BOYLE, Keri Claiborne. The Black Hole Debacle. illus. by Deborah Melmon. 32p. Sleeping Bear. Jul. 2022. Tr $17.99. ISBN 9781534111523.
Gr 1-3–A space-themed picture book about a clever girl and a pesky black hole. From the line, “Jordie’s future as an astronomer was written in the stars,” young readers will be glued to the page as they follow this astronomy enthusiast trying to control a troublesome black hole. Finding it hidden in her desk at school, Jordie struggles to stop the black hole from gobbling up everything around it! A resourceful, thoughtful, clever girl, she manages to keep things contained until it swallows her trusty dog, Neptune. She plunges into the black hole after her pup and saves the day. Full-color pencil sketches and painted backgrounds create engaging scenes. The illustrator enhances the action and adventure in the story; when objects are sucked into the black hole they become “noodled.” Long stretched-out objects and extra long wiener dogs will make kids laugh and keep them turning the pages. Standout sections include the illustrations of space, especially the cover. Melmon uses rich colors and beautiful galactic details such as constellations, planets, asteroids, and more. VERDICT Pair this fun and engaging space time hoot with read-alikes such as Jon Klassen’s The Rock from Space and Adam Rex’s Pluto Gets the Call.
Astro nut Jordie fully appreciates the gravity of the situation when a black hole appears inside her school desk.
In an episode that leaves no pun unturned, the unwelcome if exciting visitor, showing “less-than-stellar” manners, quickly gobbles down Jordie’s crayons, lunchbox, and other stuff—and worse, once she contrives to sneak it home, everything in her room (except a pair of unicorn underwear), including her dog, Neptune. There’s nothing for it but to take the plunge herself despite the discomfort of feeling her body stretching out like a noodle (a gravity effect that astrophysicists, as Boyle explains in an afterword, evocatively call being “spaghettified”) and the fact that there’s no obvious way to escape, since black holes trap even light. In the cartoon illustrations, Jordie, a light-skinned child with unruly blond hair, faces off against a growing black blot with googly eyes as her parents, her brown-skinned teacher, and her racially diverse classmates remain oblivious. Readers may wonder how she’s ever going to get out of her predicament, but, being observant as well as clever (a good combination for a budding scientist), she has a snappy solution that she pulls out of her pocket as soon as she’s gathered up her noodled pooch and other possessions. Then she boots the voracious vagrant into the sky, where it can “graze galaxies and slurp stars” to its heart’s content.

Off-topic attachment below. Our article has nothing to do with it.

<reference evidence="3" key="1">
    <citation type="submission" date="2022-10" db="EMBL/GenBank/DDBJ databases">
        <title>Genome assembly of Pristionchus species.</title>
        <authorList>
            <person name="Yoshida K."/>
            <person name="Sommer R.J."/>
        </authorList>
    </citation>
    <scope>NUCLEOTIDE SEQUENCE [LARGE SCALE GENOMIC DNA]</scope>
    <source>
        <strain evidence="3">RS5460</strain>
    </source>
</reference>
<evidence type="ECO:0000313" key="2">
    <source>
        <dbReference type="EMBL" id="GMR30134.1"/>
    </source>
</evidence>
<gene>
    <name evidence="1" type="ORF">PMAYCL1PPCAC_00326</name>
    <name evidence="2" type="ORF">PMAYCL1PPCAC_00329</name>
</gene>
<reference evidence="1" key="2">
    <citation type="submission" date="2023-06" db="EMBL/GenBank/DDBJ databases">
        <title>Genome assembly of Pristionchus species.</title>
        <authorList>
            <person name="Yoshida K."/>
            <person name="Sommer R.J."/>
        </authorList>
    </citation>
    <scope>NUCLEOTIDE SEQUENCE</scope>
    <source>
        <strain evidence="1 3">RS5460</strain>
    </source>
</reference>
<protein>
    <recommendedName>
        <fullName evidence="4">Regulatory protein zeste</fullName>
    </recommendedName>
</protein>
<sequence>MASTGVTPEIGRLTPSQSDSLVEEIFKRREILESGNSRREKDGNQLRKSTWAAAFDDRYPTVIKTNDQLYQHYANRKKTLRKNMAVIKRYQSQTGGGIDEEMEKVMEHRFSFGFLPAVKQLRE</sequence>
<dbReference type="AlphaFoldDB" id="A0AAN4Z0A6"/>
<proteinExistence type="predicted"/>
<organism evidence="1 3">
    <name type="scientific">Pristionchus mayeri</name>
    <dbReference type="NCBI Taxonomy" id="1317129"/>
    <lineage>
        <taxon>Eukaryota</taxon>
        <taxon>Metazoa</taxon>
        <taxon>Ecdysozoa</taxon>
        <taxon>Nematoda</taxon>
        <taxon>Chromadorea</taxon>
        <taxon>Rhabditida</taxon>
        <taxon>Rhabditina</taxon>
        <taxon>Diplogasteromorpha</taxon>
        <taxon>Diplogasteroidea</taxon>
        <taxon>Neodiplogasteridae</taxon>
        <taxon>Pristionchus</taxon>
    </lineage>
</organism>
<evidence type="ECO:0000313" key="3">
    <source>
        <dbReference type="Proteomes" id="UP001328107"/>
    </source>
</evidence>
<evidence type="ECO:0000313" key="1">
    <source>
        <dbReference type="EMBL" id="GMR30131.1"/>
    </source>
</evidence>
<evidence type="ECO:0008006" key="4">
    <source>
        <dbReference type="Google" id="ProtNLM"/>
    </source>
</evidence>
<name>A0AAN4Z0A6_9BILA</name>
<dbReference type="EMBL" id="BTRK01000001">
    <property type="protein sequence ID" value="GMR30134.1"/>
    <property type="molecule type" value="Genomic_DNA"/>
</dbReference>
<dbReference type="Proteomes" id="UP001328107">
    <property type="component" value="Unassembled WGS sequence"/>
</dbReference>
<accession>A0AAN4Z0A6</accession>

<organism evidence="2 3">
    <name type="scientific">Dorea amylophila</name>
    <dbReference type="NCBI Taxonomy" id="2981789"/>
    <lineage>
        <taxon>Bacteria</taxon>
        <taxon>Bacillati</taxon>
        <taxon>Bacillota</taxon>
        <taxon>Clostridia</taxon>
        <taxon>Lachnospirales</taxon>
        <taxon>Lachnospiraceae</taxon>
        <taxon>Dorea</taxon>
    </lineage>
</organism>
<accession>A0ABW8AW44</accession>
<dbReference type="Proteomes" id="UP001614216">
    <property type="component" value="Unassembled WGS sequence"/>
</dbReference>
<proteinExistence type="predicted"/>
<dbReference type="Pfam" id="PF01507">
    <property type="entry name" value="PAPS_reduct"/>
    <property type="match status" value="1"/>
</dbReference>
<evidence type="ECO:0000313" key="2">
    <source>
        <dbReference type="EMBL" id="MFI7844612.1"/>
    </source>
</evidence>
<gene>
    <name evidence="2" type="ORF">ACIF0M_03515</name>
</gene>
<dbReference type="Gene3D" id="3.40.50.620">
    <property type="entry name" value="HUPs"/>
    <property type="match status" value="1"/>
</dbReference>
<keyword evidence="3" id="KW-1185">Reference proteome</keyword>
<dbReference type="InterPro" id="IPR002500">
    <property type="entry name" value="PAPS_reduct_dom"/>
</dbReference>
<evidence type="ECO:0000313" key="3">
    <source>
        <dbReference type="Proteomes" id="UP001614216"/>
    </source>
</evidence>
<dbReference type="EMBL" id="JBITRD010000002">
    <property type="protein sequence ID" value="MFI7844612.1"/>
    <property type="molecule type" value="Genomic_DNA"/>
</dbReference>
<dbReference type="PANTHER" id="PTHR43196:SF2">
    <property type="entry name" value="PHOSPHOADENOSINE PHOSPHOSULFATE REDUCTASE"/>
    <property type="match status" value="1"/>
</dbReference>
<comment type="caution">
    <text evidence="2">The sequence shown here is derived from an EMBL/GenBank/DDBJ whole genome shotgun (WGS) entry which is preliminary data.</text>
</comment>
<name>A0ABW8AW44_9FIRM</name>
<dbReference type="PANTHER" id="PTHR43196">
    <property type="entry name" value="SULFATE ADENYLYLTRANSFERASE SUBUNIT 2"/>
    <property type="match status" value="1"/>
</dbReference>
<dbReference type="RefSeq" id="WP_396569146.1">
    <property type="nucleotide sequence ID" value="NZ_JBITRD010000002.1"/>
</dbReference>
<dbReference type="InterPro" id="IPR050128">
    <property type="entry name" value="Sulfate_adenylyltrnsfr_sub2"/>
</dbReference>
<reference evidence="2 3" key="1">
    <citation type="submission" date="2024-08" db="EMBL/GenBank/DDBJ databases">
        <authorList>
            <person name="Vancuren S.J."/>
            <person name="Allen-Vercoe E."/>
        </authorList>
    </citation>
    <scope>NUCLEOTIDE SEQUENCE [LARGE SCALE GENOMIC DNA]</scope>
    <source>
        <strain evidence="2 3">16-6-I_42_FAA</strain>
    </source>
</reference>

Readers will be sucked in despite the certainty of spaghettification.
To bathe or not to bathe? To Otis P. Oliver, that’s definitely not the question. Children will giggle at Otis’ tactics and back-and-forth correspondence. The expressive illustrations are humorous, energetic, and incorporate the hand-written notes, shown transcribed on pieces torn from lined notebook paper. Otis is white, chubby, and crowned with brown curls; wavy lines suggest he reeks. His family presents with various tones of pale skin and different hair colors and styles; one sister wears glasses. The skin colors, sizes, and hairstyles of Otis’ chums are diverse. Even bath-happy readers will want to hear this book. (Picture book. 4-7)
SCHOOL LIBRARY JOURNAL (April 2016): The story is a lighthearted tale of an unlikely friendship. Bright Illustrations and cute characters will make this a favorite with young readers - especially pet lovers.
Honored to receive this rave review from Celebrate Picture Books